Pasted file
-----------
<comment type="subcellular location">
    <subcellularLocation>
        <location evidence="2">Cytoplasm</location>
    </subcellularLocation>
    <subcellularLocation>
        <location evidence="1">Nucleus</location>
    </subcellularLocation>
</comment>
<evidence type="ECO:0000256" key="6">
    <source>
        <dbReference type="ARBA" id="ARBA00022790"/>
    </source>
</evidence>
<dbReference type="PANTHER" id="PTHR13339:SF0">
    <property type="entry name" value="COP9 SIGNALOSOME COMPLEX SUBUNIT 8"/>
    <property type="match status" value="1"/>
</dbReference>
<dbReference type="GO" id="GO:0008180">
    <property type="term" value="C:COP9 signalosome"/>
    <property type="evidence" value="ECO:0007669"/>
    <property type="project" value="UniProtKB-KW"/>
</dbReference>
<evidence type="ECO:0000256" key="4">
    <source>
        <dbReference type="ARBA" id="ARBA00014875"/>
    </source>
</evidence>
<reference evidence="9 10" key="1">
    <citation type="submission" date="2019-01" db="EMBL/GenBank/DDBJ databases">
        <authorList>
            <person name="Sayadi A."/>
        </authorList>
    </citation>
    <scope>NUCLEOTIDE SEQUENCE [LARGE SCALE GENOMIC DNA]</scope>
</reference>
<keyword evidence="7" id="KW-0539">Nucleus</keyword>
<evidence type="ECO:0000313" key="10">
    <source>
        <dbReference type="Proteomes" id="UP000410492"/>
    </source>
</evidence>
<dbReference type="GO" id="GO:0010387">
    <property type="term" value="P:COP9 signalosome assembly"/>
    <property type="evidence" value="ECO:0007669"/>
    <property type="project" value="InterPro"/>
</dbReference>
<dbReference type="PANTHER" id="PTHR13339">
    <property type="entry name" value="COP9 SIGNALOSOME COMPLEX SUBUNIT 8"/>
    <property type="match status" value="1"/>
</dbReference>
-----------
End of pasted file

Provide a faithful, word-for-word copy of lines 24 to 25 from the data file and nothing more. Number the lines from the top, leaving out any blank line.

    <source>
        <dbReference type="ARBA" id="ARBA00014875"/>